Back in April, I woke up to hear what sounded like water running. Since I was still half asleep, it didn’t really occur to me what it was. My husband had gone out for a morning run and I must have rationalized he was back and showering or something.
All of a sudden, I heard him from the basement yelling for help (and lots of cursing). Our heater had sprung a leak, and water was gushing out! The basement utilities room had water everywhere and was starting to seep our into the rest of the basement. Luckily my husband ran to turn off the water to the whole house, which stopped the flow of water.
An emergency visit from our local HVAC company resolved the source of the leak (replaced the broken parts, tested the system). But the carpeted floors were SOAKED and our attempts to use a wet/dry vac and dehumidifier to deal with it was not enough. We suspected we would need to get our homeowners insurance involved. Between hiring professionals to do a thorough cleanup of the water and associated damage, and replacing ruined carpets (and possible walls), we were thinking the overall cost to get everything fixed would be enough to merit going through insurance. We knew we’d be on the hook for the deductible (in our case, $1,000) and it was possible our insurance company could raise our rates. But if the cost to fix our basement and ensure we wouldn’t end up with a huge mold problem down the line was going to be a lot more than the $1k + potential rate increase, it made sense to us to go through insurance.
So we did. We opened a claim with our insurance company. We spoke first with a desk adjuster who said we could go ahead and start getting the clean up company involved. She said a field adjuster would be in touch soon to schedule a visit to evaluated the damage and estimate what would need to be replaced/repaired.
The cleanup folks came by for a few days, vacuumed up as much water as possible, and set up fans and dehumidifiers. I don’t know how great a job these fans and dehumidifiers were doing, as it still seemed damp. They ripped up the carpet in the utility room. They cut away about a foot of the wall all along where the water had gone.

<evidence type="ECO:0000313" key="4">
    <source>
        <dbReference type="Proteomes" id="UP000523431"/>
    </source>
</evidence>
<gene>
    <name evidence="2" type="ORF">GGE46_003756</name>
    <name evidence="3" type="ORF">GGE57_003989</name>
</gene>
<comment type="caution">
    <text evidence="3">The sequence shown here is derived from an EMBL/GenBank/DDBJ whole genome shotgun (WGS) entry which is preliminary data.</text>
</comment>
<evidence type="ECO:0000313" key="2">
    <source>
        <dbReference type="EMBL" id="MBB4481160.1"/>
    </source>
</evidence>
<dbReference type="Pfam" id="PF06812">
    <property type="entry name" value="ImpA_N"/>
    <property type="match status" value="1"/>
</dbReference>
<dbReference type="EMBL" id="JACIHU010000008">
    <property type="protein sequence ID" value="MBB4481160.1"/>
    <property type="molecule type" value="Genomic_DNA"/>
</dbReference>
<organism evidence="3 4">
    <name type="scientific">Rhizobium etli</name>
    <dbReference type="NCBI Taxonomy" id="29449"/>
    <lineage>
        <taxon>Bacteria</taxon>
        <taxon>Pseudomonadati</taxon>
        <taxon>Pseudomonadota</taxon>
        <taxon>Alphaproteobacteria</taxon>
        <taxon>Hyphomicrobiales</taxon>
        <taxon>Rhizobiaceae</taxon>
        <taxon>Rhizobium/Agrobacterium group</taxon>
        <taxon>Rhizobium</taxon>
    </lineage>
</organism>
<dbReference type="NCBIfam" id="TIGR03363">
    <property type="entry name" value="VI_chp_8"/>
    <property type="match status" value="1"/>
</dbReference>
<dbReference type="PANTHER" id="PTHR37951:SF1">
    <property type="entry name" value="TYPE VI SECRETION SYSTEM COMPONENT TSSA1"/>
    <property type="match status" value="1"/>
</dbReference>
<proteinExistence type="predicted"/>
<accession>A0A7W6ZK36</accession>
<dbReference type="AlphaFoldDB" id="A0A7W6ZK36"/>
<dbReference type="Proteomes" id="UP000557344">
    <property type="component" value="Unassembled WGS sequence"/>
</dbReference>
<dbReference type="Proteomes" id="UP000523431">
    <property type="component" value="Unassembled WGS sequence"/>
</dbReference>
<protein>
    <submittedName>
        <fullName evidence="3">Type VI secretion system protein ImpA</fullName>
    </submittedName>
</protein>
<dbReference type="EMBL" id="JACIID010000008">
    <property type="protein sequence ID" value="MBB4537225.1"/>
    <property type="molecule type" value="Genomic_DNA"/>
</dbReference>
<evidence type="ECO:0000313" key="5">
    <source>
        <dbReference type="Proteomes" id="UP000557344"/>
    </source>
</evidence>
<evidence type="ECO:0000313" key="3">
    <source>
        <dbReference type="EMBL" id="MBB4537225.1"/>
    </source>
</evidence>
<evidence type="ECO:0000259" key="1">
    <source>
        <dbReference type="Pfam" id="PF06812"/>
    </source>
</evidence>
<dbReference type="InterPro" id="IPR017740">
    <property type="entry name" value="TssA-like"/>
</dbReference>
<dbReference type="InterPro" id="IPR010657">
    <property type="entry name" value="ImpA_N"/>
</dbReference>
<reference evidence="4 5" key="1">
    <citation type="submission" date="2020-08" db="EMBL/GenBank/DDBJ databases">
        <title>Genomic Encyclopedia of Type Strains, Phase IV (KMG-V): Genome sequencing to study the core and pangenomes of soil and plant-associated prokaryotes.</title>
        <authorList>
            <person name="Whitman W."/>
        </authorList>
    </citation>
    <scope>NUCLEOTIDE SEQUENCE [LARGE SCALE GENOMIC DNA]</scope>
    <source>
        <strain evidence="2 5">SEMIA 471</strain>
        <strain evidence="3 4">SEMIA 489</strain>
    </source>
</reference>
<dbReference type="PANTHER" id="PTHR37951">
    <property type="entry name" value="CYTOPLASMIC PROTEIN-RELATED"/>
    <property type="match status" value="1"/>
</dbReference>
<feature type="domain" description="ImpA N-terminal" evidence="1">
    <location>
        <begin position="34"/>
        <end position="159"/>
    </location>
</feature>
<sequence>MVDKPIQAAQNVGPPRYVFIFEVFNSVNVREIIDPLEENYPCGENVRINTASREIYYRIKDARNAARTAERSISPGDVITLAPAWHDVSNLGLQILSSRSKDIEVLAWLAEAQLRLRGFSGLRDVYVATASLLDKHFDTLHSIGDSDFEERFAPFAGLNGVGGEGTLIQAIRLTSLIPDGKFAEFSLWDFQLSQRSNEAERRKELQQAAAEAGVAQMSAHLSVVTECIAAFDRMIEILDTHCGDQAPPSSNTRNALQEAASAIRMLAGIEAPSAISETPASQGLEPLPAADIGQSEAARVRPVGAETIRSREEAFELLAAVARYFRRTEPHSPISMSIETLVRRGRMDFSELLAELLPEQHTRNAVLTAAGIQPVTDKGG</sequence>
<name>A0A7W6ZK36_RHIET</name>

During the “clean up” step, the field adjuster came out and evaluated the damage. He agreed that the carpet should be replaced, and that section of wall removed and fixed up. Luckily he even reported the entire basement carpet be replaced, just in case (plus then we wouldn’t have two different carpets). He sent in his report. But then things stalled out for awhile.
There was a disconnect between what he sent in and what the other parts of the company said. It sounded like only part of his report got sent in. And when we got the contractors out to give us an estimate of what would need to be fixed, the insurance balked at the plans and total cost. We had to have the field adjuster come out again and meet with the contractors at the same time to hash out what insurance would cover.
Finally, everyone came to an agreement on what would be covered by the insurance…AT THE END OF JULY! Yeah, this process didn’t move too quickly.
Within a week of the approvals, the contractors came over and started the necessary repairs and painting, and removing the rest of the old carpet. But then it was a few more weeks before the replacement carpet arrived and they were able to put it all down. But finally, at the end of this past week, everything was DONE.
So, an incident in April, approval end of July, final repairs beginning of September. Not the quickest timeline, but luckily it all looks good.
As we feared, our homeowners insurance premium did go up, but overall the financial hit would have been much higher if we had tried doing it all without going through the insurance.
We now have plans to fully replace the furnace, since it’s probably as old as the house, and we wouldn’t want another leak ruining everything again! We have an appointment to talk options with an HVAC company this week. Here comes more spending! I guess this is what happens when you buy a house: the spending never really ends.